– Two of the two-story homes, at the northwest corner of Old Orangeburg Road and Chief Bill Harris Way, are so dilapidated that they are considered beyond restoration. If the Town Board agrees, OVESC will soon request the town to authorize the fire departments in Orangetown to burn them to the ground in “controlled burns,” which the volunteers will use as training exercises. No board members objected Tuesday, noting that such action made sense because it saved everyone money and provided valuable training to the volunteers.

– OVESC pro bono attorney David Howe said the organization signed its first lease with Orangetown in 2004, when Thom Kleiner was supervisor and Denis Troy was a councilman. Kleiner is long gone but Troy remains on the board, and remains a strong supporter of the volunteer housing concept. Howe said the leases are for five years at a time, with the current lease running through Dec. of 2016.

– The lease was originally for 11 homes, but one was given to the Orangetown Museum and two others were removed as uninhabitable, leaving eight that OVASC currently rents.

– As far as OVASC can determine, the houses on Chief Bill Harris Way are the first such housing for volunteer firefighters and ambulance corpsmen ever established in New York State, and set a precedence that is now being copied state-wide.

Councilman Tom Morr praised OVESC for its efforts in running the eight volunteer homes and said the agreement with Orangetown “has worked well for the past 10 years.”

Councilman Tom Diviny also praised OVESC and asked what the town can do to facilitate the removal of the two dilapidated homes, opposite the RPC tennis courts. Schnitzer and Howe said Building Inspector John Giardiello would first have to condemn them as uninhabitable and dangerous, and then authorize the controlled burn. Giardiello, sitting in the rear of the auditorium, said he would do so if authorized by the town board, which owns all of the homes involved and would have to give permission.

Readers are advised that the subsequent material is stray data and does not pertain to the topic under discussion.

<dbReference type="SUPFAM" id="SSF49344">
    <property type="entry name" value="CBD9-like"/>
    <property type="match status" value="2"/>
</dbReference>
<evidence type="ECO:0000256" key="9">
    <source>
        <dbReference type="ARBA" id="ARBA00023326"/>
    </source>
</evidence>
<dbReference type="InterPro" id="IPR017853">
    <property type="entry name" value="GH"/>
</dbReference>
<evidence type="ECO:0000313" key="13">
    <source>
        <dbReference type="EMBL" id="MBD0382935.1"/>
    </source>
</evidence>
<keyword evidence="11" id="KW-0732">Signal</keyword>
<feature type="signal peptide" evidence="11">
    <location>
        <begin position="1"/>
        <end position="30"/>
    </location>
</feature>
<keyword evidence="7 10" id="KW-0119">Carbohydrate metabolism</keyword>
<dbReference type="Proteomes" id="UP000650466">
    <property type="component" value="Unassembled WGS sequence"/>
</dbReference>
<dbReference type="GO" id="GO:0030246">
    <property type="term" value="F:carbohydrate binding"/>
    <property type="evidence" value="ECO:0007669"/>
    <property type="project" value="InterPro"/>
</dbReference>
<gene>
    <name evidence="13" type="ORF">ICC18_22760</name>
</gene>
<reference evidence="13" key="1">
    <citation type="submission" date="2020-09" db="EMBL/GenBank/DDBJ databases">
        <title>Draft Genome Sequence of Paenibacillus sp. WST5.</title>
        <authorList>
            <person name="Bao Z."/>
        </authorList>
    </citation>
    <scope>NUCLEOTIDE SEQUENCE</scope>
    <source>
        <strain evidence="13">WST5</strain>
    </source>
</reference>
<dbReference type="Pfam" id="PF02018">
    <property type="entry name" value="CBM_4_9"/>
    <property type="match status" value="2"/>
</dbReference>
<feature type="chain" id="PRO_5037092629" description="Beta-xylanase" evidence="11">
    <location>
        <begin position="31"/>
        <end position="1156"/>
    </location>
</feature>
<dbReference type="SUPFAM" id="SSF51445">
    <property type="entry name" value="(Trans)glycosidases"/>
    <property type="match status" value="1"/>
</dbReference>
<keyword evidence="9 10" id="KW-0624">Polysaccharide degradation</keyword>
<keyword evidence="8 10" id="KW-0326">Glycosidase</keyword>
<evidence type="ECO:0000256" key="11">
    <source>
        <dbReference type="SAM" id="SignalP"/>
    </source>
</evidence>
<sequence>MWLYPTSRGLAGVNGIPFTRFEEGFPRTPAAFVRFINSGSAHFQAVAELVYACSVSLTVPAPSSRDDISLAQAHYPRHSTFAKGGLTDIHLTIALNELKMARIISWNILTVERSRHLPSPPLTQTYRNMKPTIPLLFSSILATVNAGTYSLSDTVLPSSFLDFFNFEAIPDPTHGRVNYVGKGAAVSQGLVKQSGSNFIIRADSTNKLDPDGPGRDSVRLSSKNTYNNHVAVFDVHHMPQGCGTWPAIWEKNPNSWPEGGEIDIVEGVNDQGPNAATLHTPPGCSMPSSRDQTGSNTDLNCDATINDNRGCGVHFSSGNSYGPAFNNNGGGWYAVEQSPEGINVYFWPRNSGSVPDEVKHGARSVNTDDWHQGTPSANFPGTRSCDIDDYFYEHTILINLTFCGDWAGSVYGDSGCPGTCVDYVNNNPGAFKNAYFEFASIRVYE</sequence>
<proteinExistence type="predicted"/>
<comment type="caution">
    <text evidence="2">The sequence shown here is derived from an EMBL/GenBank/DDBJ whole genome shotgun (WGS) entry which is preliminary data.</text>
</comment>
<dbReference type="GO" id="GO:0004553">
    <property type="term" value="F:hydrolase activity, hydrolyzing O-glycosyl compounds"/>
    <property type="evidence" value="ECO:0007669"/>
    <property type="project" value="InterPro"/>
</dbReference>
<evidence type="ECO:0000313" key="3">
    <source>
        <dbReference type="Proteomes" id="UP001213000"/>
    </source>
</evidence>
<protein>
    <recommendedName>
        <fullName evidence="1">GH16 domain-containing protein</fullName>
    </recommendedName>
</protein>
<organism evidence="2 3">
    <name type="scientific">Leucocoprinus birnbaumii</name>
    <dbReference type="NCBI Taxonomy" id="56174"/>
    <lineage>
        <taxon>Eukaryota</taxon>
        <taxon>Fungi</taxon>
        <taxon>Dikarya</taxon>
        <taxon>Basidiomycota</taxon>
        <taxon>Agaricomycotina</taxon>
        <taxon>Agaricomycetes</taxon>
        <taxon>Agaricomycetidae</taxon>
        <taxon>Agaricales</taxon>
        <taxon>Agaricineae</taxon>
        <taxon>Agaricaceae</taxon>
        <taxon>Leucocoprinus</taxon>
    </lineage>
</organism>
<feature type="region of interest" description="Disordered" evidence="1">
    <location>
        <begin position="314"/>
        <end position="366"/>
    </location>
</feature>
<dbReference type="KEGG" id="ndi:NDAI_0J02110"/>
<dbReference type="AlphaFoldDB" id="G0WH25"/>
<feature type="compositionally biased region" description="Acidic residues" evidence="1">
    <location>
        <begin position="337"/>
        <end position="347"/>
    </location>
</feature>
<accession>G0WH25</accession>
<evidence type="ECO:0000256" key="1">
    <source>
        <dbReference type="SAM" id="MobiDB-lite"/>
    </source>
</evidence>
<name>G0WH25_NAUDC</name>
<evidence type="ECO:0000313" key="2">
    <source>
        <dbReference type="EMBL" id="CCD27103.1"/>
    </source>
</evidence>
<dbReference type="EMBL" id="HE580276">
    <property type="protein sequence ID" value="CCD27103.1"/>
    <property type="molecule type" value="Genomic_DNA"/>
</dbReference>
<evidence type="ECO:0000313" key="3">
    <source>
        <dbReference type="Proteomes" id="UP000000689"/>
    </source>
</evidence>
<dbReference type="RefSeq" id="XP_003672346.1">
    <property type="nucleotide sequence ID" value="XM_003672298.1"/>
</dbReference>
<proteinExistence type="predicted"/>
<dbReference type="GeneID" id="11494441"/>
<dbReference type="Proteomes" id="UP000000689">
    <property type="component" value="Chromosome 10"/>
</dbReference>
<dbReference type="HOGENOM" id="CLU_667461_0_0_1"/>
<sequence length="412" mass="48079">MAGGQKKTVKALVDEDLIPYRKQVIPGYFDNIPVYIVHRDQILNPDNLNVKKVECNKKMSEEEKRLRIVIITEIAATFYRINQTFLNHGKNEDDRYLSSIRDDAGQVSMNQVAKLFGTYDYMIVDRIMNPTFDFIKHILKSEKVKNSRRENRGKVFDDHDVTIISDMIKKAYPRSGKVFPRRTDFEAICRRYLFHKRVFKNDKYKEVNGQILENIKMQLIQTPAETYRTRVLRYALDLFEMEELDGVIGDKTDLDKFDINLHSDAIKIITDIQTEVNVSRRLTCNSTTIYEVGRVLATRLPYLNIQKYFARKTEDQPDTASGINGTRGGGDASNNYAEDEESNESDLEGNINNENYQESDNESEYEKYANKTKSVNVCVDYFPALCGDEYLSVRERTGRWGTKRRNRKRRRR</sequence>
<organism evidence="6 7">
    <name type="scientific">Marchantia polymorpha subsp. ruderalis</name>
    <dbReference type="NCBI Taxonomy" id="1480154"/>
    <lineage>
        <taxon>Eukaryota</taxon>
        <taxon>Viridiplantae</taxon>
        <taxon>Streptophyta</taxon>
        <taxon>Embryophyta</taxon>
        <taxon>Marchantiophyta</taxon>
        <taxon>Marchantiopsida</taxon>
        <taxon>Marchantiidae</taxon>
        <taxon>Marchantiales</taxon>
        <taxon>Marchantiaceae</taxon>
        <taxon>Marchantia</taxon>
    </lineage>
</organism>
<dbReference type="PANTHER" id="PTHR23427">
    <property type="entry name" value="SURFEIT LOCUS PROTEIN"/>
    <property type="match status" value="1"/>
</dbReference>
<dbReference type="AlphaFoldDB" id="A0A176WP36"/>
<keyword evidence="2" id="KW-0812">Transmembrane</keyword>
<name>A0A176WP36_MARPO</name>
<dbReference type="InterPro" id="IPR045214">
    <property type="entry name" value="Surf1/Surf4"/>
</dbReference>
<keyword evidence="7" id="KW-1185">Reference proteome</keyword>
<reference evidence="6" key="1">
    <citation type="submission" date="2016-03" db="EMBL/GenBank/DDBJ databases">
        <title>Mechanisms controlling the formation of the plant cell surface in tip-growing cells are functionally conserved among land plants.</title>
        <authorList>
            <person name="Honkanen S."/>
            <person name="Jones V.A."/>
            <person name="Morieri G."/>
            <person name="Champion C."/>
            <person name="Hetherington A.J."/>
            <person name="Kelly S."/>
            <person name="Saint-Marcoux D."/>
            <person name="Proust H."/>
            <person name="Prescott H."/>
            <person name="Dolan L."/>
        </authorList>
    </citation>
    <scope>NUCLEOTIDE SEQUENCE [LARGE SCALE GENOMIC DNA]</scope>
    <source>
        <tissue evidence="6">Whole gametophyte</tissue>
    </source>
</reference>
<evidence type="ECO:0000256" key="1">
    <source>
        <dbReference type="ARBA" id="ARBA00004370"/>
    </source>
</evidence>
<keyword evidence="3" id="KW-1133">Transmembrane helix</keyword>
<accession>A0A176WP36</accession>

Schnitzer said once the two houses are removed OVESC would like to turn that land into a vest pocket park for local children who reside in the area, and especially children who live in the volunteer housing. Hopefully, working with town parks, DPW and other officials as well as the fire departments and ambulance corps and dozens of volunteers, they would be able to create the park at little to no cost to Orangetown. It would include play equipment such as sand boxes, swings, slides and other children’s attractions. A tennis court is located across Bill Harris Way, and baseball, soccer and football fields are across Old Orangeburg Road.

Town Board members said they remain hopeful that all of the homes along Bill Harris Way, with the exception of the museum, can eventually be sold to a private developer who will re-develop the bulk of the RPC campus into an attractive commercial centerpiece and taxpaying cash cow for Orangetown. One of the requirements in the bid from such a developer would be that they must create new volunteer housing somewhere on the site, to replace and possibly even increase the number of units to be demolished in the process. The town had such an agreement a few years ago with the K. Hovnanian Company of New Jersey but that deal fell through when the housing marked crashed and Hovnanian withdrew his bid. No offers have been received since then, but the town is about to embark on a major marketing campaign to solicit new bids from other developers.

Orangetown hopes to enhance its appeal as a site for redevelopment at the RPC campus by offering lucrative town, school, county and state tax incentives.

Serving with Schnitzer on the OVESC board of directors are Bill Papp and Pete Byrne of the Orangeburg Fire Department, Don Arterburn of the Pearl River Fire Department, Bruce Leonard of the Tappan Fire Department and Glenn Albin of the South Orangetown Ambulance Corps. They and attorney Howe all serve without pay, and OVESC makes no money other than what is raised through rents to pay for needed maintenance and repairs.